Listening to them may not be the best idea:

When investigators called 46 such healthlines and described a standardized scripted stroke scenario, 10 operators (22%) recommended that the caller contact their primary care physician, instead of calling 9-1-1, according to a study reported in the July 5 issue of Stroke.

A recent article claimed that some PCP's had patient panels exceeding 3700. David Williams doesn't believe it:

I think these numbers are an exaggeration, especially the first. Most primary care physicians have 1500 to 2500 patients and somehow seem to survive. To have even 3750, never mind 5000 would require never seeing most of them or making heavy use of nurse practitioners and other "physician extenders."

If ...

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It was a close call.

Fellow passengers are suing for various amounts, based on where they were sitting:

"We think that Mr. Speaker has committed a fault, and put people into inconvenience and suffering, and therefore there should be some compensation," he said.

In a notice of the lawsuit sent to Speaker three weeks ago, damages were listed at $100,000 for each of the sisters and at $60,000 for the Laval man, who was ...

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A letter arguing that making VistA free was a terrible decision:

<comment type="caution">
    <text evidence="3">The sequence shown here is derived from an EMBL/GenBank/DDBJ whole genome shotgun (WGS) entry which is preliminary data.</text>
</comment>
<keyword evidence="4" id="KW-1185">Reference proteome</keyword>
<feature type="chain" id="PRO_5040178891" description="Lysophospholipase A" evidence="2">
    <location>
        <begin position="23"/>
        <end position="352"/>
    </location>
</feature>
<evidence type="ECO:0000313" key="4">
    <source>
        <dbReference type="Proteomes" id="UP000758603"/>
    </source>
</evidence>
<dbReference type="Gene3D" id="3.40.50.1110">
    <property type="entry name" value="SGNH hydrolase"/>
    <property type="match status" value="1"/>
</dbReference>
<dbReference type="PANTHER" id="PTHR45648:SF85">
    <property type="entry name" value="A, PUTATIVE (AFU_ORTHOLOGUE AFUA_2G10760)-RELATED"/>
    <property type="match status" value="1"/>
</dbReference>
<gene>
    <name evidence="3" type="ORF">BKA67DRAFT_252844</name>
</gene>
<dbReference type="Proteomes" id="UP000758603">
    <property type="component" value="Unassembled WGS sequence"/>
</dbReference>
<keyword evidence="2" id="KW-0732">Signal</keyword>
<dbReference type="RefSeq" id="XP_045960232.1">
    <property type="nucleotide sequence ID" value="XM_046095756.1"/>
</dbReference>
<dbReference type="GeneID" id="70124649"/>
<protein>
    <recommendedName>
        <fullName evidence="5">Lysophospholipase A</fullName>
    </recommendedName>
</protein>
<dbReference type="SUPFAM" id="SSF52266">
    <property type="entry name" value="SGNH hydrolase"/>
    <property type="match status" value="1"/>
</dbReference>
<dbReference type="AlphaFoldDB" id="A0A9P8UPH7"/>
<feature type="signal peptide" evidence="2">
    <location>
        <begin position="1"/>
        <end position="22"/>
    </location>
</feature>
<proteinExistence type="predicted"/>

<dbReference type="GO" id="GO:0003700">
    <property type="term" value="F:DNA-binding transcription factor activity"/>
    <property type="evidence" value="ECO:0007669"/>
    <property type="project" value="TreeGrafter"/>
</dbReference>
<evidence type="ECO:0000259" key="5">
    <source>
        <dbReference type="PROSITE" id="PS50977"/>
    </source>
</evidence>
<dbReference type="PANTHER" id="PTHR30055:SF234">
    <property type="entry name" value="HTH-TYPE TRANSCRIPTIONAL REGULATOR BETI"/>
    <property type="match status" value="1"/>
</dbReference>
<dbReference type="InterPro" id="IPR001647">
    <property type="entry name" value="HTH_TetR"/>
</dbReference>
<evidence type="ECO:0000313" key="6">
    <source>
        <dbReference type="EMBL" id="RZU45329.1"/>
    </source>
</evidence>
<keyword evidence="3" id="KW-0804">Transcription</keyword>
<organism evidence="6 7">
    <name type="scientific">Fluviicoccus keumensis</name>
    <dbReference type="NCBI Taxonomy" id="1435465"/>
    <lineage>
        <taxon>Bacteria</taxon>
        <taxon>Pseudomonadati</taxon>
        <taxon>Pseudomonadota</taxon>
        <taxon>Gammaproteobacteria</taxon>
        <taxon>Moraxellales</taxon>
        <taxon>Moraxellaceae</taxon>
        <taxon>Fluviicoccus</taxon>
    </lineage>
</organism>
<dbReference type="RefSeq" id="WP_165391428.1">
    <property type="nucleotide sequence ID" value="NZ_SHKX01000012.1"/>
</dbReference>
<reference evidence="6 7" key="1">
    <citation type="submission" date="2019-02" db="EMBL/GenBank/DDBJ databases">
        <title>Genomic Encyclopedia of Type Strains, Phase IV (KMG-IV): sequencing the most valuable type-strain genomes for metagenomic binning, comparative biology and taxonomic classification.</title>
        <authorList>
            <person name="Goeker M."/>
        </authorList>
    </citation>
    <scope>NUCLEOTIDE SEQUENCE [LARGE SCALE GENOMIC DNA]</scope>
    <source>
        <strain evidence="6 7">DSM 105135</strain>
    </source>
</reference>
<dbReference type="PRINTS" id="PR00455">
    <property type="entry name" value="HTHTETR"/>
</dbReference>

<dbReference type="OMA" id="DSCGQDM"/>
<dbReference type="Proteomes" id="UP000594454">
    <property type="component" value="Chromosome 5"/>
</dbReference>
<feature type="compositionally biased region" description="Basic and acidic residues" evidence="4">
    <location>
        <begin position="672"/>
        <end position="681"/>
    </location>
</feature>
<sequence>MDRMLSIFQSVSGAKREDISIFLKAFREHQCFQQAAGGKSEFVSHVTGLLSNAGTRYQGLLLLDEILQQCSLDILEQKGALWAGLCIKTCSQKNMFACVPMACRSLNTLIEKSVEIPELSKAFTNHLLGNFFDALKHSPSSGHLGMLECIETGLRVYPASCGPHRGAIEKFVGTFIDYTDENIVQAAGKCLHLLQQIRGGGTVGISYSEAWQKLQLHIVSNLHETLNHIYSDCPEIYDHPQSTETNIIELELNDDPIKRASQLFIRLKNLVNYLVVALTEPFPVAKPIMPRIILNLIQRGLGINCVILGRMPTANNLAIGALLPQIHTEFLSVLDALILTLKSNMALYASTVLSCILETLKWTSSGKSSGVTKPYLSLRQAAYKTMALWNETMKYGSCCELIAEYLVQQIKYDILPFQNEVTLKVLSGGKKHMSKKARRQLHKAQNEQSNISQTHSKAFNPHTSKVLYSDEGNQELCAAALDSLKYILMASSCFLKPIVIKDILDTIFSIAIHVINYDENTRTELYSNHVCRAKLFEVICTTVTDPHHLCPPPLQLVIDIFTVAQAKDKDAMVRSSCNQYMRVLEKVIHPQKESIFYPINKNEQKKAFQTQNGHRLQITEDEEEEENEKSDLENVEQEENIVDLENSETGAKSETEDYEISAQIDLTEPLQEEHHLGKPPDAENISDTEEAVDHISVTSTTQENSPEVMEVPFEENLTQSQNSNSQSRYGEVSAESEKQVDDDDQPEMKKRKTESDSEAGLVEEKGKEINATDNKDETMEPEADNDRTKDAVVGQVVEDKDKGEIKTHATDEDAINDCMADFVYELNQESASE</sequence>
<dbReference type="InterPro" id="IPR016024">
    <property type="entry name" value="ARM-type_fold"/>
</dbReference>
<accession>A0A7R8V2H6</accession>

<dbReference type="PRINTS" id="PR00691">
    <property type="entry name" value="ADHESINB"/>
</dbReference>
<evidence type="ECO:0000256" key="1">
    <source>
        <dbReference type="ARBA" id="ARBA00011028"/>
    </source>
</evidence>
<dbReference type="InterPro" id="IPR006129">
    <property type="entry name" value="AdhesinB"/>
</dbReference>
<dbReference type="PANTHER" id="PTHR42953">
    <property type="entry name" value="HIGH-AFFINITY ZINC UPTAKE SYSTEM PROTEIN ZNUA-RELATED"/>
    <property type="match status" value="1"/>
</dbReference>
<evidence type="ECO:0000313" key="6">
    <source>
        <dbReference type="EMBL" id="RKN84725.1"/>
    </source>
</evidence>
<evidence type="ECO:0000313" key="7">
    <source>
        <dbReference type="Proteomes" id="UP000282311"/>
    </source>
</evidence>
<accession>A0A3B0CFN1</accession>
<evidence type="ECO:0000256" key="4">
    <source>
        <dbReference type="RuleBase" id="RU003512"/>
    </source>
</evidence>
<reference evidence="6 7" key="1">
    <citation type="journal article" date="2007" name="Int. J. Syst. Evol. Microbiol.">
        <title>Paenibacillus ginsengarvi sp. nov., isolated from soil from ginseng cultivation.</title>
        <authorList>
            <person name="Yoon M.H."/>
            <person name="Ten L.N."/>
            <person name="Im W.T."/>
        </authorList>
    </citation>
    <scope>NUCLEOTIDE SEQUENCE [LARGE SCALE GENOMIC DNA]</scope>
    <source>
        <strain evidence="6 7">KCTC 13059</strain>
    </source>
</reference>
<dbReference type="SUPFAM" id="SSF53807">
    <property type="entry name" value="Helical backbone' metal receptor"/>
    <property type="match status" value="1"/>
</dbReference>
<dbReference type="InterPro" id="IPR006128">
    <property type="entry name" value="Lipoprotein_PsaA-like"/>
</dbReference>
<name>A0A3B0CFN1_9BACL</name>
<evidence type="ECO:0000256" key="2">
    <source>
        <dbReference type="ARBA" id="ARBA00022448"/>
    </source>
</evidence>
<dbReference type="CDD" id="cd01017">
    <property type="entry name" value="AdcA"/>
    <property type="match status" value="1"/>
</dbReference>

It seems as if everyone's objective is to deceive physicians into thinking a "free" electronic health record is available. As I've mentioned before, the introduction of WorldVistA was a terrible decision that is only confusing the market. A lot of people are wasting their time and efforts on a system that is as antiquated as the first PC.

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Can a rise in malpractice rates adversely affect patient safety?

"The way medicine is structured, your income really depends on how many operations you do," said Dr. Roger Hardl, a neurosurgeon at New York Presbyterian Hospital. "That means that you are put into a position where you have to operate more. I'm not sure that's in the best interests of the public. I'm not sure that's in the best ...

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And that's pretty much it:

Although government-dominated systems may not improve care, they will relieve anxiety about access, ease financial pressure, and assuage societal guilt. When something is "free, " it diminishes the angst (and increases the demand). The trouble with government is that it's too far removed from the clinical marketplace to make intelligent even relevant decisions, doesn't realize the consequences of its actions, e.g. paying primary care ...

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Joe Paduda writes EMTALA and cost-shifting:

Opinion time. EMTALA is a hidden tax, requiring hospitals to treat patients without hope of reimbursement. The cost of treatment is then shifted to other, paying patients, further driving up their health care costs.

And as more and more folks lose their insurance, those left with insurance cards in their wallets will find the increasing number of their 'dependents' is growing beyond their ...

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Edwin Leap on why physicians care about suicidal patients: